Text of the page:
Jewish community cancels its own festival

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Melbourne’s Jewish community has cancelled its largest annual festival over concerns that a day of singing, dancing and cultural celebrations while the war rages in Gaza would strike the wrong note.

The “uncomfortable decision” – driven by the board of Kadimah, a Yiddish cultural centre and library in Melbourne’s bagel belt – reflects the conflict felt by many Jews over the need for Israel to protect its citizens after the Hamas atrocities of October 7 and the horrific death toll mounting in Gaza.

Kadimah chairman Joe Tigel, whose organisation took the “uncomfortable decision” to cancel next year’s In One Voice festival.Credit: Simon Schluter

Joe Tigel, the Kadimah chairman and co-chair of the In One Voice festival, said the principal concern of organisers was whether enough people – including the 80-odd Jewish community groups that normally support the event – would want to come.

“Would the mood be right? You have got this day of enormous undertaking and costs,” Tigel said. “If the mood of some of the community groups wasn’t all-in, then you have got a big commitment that might not be realised in crowds.”

In One Voice, which began 35 years ago as a concert in a park and has morphed into a vibrant street festival in Selwyn Street, Elsternwick, was scheduled to run on March 17.

It costs about $100,000 to stage, and this year attracted about 8500 people. Its major sponsor is the Gandel Foundation, the philanthropic arm of one of Melbourne’s most prominent Jewish families.

Tigel said the festival had been “paused” rather than cancelled and that security concerns had played no part in the decision.

“It wasn’t about fear – it was just about whether this was the best time to have it,” he said.

The decision has disappointed some in the Jewish community.

The other group that runs the festival, progressive Jewish youth movement SKIF, was more reluctant to shelve it.

In One Voice co-chair Ross Lomazov, a 27-year-old doctor associated with SKIF, said he hoped the festival could be rescheduled later next year.

“My personal view is: it is now more important than ever to come together as a Jewish community and celebrate that we are Jews, we are living and alive here, and we are celebrating our Jewish community irrespective of the Zionist, Israel-centred narrative,” he said.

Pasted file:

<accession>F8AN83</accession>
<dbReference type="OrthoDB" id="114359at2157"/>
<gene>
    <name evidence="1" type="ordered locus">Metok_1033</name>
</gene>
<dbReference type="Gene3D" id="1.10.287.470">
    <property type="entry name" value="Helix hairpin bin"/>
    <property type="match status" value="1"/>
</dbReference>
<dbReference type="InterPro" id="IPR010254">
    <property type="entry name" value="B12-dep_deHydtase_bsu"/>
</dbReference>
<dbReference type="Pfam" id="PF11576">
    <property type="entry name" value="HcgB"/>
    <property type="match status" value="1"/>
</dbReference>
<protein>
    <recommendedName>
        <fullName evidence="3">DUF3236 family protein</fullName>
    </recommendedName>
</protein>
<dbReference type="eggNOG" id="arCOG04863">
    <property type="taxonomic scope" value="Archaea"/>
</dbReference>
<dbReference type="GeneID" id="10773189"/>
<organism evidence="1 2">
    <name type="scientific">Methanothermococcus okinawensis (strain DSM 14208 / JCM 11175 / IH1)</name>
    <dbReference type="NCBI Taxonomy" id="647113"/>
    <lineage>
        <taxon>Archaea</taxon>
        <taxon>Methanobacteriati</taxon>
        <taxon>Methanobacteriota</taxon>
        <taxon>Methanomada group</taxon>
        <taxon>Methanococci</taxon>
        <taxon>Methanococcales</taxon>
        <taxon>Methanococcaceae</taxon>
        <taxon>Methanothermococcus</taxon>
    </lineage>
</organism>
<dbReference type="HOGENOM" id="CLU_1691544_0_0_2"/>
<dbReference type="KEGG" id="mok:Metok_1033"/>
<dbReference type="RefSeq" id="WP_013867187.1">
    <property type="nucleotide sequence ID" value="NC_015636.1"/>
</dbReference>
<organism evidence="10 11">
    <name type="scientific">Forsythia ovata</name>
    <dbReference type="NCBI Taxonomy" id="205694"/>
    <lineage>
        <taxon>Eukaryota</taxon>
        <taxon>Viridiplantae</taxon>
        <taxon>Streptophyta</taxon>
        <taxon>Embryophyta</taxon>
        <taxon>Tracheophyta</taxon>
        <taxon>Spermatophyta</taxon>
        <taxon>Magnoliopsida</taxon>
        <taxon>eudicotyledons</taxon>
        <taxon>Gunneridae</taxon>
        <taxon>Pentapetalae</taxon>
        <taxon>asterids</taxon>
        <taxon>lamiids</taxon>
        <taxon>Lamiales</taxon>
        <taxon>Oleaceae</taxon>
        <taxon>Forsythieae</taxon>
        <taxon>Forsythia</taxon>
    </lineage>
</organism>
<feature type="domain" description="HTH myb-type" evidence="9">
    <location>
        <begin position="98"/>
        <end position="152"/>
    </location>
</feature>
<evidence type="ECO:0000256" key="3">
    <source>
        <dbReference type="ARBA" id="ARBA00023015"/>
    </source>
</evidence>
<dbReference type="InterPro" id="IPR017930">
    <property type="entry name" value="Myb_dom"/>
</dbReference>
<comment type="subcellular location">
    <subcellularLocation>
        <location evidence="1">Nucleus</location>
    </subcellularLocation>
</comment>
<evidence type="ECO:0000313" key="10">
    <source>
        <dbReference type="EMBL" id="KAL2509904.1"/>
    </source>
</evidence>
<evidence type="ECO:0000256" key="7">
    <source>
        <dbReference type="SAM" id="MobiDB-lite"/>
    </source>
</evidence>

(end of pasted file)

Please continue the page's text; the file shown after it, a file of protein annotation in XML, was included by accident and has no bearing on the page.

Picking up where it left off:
“But from a festival governance perspective, we came to an uncomfortable decision.

“The big concern is about conducting a festival where we celebrate, whilst the war in Israel and global fallout remains fluid. We don’t really know what is going to happen. Is it appropriate to celebrate and, dare I say it, make merry while so many in our community are affected and suffer?”

Zionist Federation of Australia president Jeremy Leibler, while not criticising the decision, said now was a crucial time to celebrate Jewish culture.

“When the Australian-Jewish community feels incredibly isolated as a result of the rise in antisemitism and Hamas attacks on the 7th of October, there has never been a more important time to celebrate Jewish culture and the diversity of the Australian-Jewish community,” he said.

In One Voice brings together disparate Jewish communities to celebrate the cultural and linguistic diversity of Australian Judaism.

Songs are performed in Yiddish, Hebrew, Aramaic and Ladino, a Judeo-Spanish language spoken by Sephardic Jews from the Iberian Peninsula. The food mixes Middle Eastern and East European cuisines. Progressive causes such as Jewish LGBTQ rights movements share the street with the conservative orthodoxy of Chabad.

“It is really a potpourri of the community,” said Tigel, who is the son of Holocaust survivors, and who grew up in the SKIF movement. He describes his politics as left-leaning but said operational concerns, rather than political judgments, were central to Kadimah’s decision about the festival.

“We straddled the argument around needing to be loud and proud and not cower against hatred. We also want to make sure that everybody is in with us,” he said.

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